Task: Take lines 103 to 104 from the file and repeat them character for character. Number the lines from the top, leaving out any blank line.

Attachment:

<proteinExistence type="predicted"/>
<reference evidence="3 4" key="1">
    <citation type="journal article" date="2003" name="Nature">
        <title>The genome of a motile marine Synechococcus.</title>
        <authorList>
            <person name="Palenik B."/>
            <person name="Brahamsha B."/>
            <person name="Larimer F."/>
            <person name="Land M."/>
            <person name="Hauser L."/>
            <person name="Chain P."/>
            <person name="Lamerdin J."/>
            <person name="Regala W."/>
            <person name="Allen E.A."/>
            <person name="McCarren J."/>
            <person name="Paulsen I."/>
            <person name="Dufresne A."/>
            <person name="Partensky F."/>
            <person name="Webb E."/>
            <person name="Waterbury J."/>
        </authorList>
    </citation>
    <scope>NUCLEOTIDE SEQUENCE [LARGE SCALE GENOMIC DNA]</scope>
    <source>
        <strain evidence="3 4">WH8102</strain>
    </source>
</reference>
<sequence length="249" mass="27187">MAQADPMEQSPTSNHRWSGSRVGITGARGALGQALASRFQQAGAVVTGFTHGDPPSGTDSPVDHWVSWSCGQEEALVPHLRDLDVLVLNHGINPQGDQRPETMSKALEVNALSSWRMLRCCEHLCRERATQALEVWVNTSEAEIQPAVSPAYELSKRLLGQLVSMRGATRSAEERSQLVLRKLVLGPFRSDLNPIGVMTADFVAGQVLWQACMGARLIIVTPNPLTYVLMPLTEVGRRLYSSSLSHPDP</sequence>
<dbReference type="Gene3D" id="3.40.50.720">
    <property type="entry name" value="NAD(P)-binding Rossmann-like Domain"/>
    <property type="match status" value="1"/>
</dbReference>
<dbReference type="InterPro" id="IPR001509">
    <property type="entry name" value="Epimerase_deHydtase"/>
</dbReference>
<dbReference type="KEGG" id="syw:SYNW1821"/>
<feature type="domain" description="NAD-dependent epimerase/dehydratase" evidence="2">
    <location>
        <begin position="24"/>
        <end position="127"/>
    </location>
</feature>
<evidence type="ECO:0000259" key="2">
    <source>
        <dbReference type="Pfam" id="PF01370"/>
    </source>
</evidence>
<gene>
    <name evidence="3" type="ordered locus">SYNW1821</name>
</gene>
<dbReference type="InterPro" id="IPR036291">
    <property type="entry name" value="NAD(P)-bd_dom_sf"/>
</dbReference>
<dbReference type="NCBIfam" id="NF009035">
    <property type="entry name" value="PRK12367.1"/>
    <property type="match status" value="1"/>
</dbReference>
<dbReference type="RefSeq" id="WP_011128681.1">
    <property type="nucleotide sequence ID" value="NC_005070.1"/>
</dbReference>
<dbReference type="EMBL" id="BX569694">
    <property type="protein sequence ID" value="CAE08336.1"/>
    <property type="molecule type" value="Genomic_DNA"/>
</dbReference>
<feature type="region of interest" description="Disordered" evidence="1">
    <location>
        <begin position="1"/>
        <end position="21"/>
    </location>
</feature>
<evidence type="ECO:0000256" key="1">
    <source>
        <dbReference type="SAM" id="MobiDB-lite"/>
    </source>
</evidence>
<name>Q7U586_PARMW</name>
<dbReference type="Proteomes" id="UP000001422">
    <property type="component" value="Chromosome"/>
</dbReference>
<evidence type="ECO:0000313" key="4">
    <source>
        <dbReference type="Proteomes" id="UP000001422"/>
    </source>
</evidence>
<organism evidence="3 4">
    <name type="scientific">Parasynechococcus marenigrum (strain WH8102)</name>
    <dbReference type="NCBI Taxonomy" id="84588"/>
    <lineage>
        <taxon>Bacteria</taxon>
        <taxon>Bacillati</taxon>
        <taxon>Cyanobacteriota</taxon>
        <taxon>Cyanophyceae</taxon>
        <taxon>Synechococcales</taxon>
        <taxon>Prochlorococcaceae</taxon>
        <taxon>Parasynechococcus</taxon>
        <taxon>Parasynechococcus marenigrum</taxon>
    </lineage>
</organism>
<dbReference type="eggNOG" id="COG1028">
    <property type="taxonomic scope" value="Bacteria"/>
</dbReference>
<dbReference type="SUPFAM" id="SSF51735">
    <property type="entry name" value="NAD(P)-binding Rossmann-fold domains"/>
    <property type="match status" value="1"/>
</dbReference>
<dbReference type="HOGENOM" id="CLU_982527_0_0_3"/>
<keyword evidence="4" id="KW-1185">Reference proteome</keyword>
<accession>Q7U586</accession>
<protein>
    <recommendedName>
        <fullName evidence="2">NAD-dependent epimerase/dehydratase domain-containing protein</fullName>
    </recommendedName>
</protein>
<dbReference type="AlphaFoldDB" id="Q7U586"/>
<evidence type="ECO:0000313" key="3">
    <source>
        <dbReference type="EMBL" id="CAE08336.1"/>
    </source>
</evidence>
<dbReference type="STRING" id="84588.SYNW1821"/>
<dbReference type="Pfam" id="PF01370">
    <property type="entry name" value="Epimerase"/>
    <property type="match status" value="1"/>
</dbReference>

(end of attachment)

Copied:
    <property type="entry name" value="NAD(P)-binding Rossmann-fold domains"/>
    <property type="match status" value="1"/>